Militants attacked one of Iraq’s largest air bases and seized control of several small oilfields yesterday as United States special forces troops and intelligence analysts arrived to help Iraqi security forces counter a mounting Sunni insurgency.
Iraqi Prime Minister Nuri al-Maliki – fighting for his job and under international pressure to create a more inclusive government – last night said he supported starting the process of forming a new cabinet within a week.
But he gave no promise of greater representation in government for the minority Sunni Arab community, and said forming an emergency administration that included all religious and ethnic groups would go against the results of April’s parliamentary elections.
In northern Iraq, the Sunni militants extended a two-week advance that has been led by the hardline Islamic State in Iraq and the Levant (Isis) but also includes an amalgam of other Sunni groups angered by Mr Maliki’s rule. They blame him for marginalising their sect during eight years in power.
The fighting threatens to rupture the country two and a half years after the end of US occupation.
Secretary of State John Kerry pressed Iraqi officials to form an “inclusive” government during a visit this week and urged leaders of the autonomous Kurdish region to stand with Baghdad against the onslaught.
A parliamentary session is planned within a week that will start the process of forming a new government based on the results of elections held in April.
Mr Maliki’s Shiite-led State of Law coalition won the most seats but needs support of other Shiite groups, Sunnis and Kurds to build a government.
The United Nations says more than 1,000 people, mainly civilians, have been killed during the Sunni insurgents’ advance in Iraq. The figure includes unarmed government troops machine gunned by insurgents, as well as reported incidents of prisoners killed in their cells by retreating government forces.
In addition to the bloodshed, close to a million people have been displaced in Iraq this year.
Amin Awad, director of the Middle East and North Africa bureau for the UN refugee agency, yesterday described Iraq as “a land of displacement”.
President Barack Obama has ruled out sending US ground troops back to Iraq, from which they withdrew in 2011.
He has offered up to 300 American military advisers and special forces, about 130 of whom have now been deployed.
Another 50 US military personnel are expected to arrive within the next few days and US military personnel are also flying manned and unmanned reconnaissance flights over Iraq.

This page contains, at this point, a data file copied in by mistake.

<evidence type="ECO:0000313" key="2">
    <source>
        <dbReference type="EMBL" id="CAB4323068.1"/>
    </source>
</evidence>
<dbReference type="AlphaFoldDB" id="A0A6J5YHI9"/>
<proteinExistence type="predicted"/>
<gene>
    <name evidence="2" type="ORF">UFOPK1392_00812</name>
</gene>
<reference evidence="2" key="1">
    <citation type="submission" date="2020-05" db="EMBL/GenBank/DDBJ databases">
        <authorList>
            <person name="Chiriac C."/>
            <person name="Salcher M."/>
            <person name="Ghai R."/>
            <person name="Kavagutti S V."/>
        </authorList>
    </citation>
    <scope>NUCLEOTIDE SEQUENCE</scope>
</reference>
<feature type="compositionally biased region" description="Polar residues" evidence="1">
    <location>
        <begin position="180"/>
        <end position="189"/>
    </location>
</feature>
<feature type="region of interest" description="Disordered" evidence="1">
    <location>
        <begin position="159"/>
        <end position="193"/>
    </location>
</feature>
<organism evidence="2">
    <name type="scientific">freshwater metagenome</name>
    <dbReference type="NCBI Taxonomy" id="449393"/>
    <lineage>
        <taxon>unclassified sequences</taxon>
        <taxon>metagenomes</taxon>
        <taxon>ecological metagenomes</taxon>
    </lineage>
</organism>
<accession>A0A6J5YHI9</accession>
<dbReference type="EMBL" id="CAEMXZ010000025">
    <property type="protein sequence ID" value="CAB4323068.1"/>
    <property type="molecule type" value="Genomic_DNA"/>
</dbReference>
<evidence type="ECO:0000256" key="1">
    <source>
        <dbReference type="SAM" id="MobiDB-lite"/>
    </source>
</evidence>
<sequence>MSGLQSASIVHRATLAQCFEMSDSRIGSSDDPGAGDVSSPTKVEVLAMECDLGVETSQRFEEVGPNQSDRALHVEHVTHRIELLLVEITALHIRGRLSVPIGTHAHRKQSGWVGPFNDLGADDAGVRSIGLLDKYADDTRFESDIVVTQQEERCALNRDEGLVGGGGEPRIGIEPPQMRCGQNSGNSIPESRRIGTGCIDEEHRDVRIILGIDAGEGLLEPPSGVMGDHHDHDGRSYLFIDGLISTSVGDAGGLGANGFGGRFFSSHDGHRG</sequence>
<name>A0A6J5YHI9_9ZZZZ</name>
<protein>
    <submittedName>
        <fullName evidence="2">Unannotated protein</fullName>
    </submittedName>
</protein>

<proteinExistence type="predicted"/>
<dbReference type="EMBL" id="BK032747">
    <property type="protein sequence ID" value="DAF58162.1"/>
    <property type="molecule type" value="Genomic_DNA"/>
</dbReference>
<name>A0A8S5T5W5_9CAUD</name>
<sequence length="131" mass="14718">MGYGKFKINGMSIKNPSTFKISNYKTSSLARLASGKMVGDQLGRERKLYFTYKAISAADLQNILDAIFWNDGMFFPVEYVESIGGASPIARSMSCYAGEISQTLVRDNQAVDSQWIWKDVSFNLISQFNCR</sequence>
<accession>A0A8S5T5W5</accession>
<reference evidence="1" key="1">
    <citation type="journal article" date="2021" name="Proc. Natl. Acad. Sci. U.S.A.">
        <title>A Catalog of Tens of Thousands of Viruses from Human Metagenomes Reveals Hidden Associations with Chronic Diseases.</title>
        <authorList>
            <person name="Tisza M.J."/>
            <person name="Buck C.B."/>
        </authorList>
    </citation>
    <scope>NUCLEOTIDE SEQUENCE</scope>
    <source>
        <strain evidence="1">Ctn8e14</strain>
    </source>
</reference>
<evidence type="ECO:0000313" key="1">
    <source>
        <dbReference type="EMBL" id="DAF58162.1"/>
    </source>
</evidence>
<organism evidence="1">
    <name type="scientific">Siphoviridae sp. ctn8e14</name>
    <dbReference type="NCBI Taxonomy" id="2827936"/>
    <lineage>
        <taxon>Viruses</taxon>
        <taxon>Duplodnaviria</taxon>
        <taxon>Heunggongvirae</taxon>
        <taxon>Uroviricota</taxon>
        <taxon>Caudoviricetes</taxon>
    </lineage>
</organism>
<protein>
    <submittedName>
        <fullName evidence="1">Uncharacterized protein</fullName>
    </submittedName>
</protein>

Iraqi state television reported that newly arrived Pentagon advisers met Baghdad’s operations commander and agreed to set up a joint operation command.
Baghdad is racing against time as the insurgents consolidate their grip on Sunni provinces.
Yesterday, militants overran the Ajeel oil site, 19 miles east of Tikrit, which contains at least three small oilfields that produce 28,000 barrels per day.
Ajeel is connected to two pipelines, one running to Turkey’s Ceyhan port and the other to the Baiji oil refinery, which has seen fierce fighting and effectively remains the front line between Isis and Iraqi government troops.
State TV showed troop reinforcements flying into the compound by helicopter to fend off the assault on Baiji, a strategic industrial complex 130 miles north of Baghdad.
Local tribal leaders said they were negotiating with both the government and Sunni fighters to allow the tribes to run the plant if Iraqi forces withdraw.
Militants including Isis and allied Sunni tribes battled Iraqi forces in the town of Yathrib, 55 miles north of Baghdad, into the early hours of yesterday.
Four militants were killed, witnesses said.
Insurgents have surrounded a massive air base nearby, which was known as Camp Anaconda under US occupation, and hit it with mortars.
In recent days, Baghdad’s grip on the Western frontier with Syria and Jordan has also been challenged. One post on the Syrian border has fallen to Sunni militants and another has been taken over by Kurds.
A third crossing with Syria and the only crossing with Jordan are contested, with anti- government fighters and Baghdad both claiming control.
For Isis, capturing the frontier is a step towards the goal of erasing the modern border altogether and building a caliphate across swathes of Iraq and Syria.
The group gained another boost in that direction when members of Syria’s al-Qaeda wing, the Nusra Front, pledged allegiance to it in the border town of Albu Kamal, strengthening its control of the frontier.
Isis supporters posted images online of what they said were Nusra fighters taking an oath of loyalty to ISIS in the town.